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It’s 2004. Despite initial resistance to the idea being fierce, London has had a congestion charge for a year, and by the most important metrics, it’s been a success. Mayor Ken Livingston has been reciting statistics to anyone who will listen, parading reductions in congestion by 30 percent and average speeds at their highest since the 1960s. Journalists, Politicians and London’s cabbies are all talking. Pilot schemes are planned. Countless European cities are expressing an interest. Heck, even American cities are expressing an interest! Congestion pricing looks set to become a common sight in cities all over the world.
Actually, it’s 2012. London’s congestion charge has fuelled the fastest growth rate for the city’s bus system since the 1940s, but air quality remains chronic despite reductions in emissions in the city centre. Current Mayor Boris Johnson has removed the western extension introduced by an enthusiastic Livingston in 2007, killing his predecessor’s unspoken dream to gradually extend the scheme across Greater London and costing the city tens of millions of pounds in revenue. Stockholm and Milan are the only major cities in Europe to have introduced congestion pricing. Over in America, New York City’s thorough proposals have twice been rejected, attributed to a lack of ‘leadership and courage to embrace new concepts’ by Mayor Michael Bloomberg. San Francisco remains the only major US city ‘committed’ to congestion pricing, planning a trial period in… drum roll please… 2015. That’s eleven years years after they began exploring the possibility. Is it just me, or has city-wide congestion pricing lost its buzz?
Perhaps not. Smaller cities across Europe have eagerly started levying fees for drivers entering their boundaries, including the Maltese capital of Valletta, with a population of around 6,000 people, and the Latvian capital of Riga, which with 700,000 residents is a bit closer to the usual definition of a city.
Worldwide, some major cities have also begun implementing congestion pricing, but falling short of city-wide solutions. Sydney introduced a toll on its iconic Harbour Bridge, heavily congested due to it being the primary entry point for those travelling south into the city’s harbour-bound centre. A few hundred miles north of there, Brisbane has implemented a similar bridge toll, looking to manage traffic in an area of high growth. These Australian schemes, whilst barely comprehensive, are at least an improvement on the highway toll implemented in San Diego which charges US$8 but is optional. You can take the congested road for free, or pay for a speedier journey.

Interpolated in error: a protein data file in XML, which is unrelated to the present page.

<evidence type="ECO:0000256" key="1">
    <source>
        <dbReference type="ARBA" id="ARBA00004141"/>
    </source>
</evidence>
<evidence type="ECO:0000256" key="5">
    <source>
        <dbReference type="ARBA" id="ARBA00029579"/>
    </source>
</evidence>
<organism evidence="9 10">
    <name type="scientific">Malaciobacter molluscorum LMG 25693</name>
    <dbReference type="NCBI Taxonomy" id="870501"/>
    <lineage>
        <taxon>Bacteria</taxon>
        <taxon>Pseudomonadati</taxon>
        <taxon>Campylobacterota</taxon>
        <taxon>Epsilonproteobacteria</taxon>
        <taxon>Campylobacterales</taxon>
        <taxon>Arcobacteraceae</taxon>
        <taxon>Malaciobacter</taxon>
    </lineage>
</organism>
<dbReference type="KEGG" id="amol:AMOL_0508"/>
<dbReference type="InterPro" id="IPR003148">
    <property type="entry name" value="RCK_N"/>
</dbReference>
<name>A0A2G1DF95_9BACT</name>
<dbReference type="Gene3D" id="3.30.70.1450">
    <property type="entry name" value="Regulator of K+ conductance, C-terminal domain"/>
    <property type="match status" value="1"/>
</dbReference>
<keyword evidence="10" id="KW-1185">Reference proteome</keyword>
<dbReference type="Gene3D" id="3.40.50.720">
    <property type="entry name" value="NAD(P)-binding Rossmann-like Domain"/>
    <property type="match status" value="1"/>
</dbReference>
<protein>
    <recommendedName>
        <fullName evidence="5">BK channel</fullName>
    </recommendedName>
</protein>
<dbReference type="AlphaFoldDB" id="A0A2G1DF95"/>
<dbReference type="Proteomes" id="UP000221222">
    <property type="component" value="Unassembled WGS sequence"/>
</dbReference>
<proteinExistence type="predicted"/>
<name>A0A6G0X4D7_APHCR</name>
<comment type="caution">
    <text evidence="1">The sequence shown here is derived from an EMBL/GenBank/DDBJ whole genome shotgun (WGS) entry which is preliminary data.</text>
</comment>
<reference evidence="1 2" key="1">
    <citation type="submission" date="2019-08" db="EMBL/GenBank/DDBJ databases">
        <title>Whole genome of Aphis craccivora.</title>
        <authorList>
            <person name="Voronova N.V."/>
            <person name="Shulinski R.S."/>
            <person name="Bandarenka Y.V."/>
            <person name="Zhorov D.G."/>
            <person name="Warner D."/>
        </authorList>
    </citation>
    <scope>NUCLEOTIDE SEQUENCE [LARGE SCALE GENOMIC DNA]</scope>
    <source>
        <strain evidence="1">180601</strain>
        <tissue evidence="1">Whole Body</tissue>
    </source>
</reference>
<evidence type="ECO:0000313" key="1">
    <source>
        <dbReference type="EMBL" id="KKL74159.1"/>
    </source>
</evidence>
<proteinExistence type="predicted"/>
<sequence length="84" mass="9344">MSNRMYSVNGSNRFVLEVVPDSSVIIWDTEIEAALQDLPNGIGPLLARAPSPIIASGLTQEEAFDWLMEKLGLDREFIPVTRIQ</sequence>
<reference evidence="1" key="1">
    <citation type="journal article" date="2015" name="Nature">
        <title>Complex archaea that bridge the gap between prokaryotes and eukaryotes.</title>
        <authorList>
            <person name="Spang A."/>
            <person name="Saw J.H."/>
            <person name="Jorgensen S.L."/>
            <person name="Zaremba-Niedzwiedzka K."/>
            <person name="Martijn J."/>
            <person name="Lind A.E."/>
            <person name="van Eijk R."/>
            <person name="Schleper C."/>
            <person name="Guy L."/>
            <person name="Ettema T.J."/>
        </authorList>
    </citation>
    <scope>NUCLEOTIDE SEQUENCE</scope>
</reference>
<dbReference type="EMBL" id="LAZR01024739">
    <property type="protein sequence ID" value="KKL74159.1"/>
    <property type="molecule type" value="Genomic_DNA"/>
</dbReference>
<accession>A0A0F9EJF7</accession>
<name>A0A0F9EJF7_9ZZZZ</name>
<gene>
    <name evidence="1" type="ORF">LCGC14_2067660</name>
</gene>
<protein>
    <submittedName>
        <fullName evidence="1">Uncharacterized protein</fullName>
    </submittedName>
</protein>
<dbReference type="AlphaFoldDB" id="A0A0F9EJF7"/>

Prior to its introduction in London, support for the congestion charge wasn’t exactly overwhelming. But over the last eight years, London has shown how initial resistance can be overcome, with a majority of the city’s residents now supporting the charge. Sadly, this hasn’t been a convincing enough example. Along with New York’s twice rejected proposals, Edinburgh and Manchester both voted ‘no’ to proposed schemes by a massive majority. Even Stockholm, which permanently implemented its own ‘congestion tax’ in 2007, was unenthusiastic, with 13 of 14 municipalities voting against it (a result which the national government chose to ignore).
The logistics of both implementing and managing congestion pricing schemes might explain why smaller cities have maintained some enthusiasm as their larger neighbours have failed to commit. Whilst a bit of an over-simplification, a city with 6,000 residents will have an easier time managing a congestion pricing scheme than one with six million, both with the technical solution required and handling the likely changes in how residents move around the city. London was pragmatic in this respect, introducing 250 new buses on the same day its congestion pricing scheme went live. Other cities, with public transport networks and municipal budgets stretched to the limit, are likely to be less confident.
So where does this leave comprehensive, city-wide congestion pricing? As ever, all eyes are on Copenhagen. The Danish capital is currently contemplating its own congestion charge throughout the city centre, with all the usual arguments for and against emerging from the debate. Despite having a smaller population than both London and Stockholm, Copenhagen is the poster-city for sustainable urbanism in Europe and beyond. The next chapter for city-wide congestion pricing may well start with their decision. Either that or we’re waiting until 2015 for San Francisco to get its act together.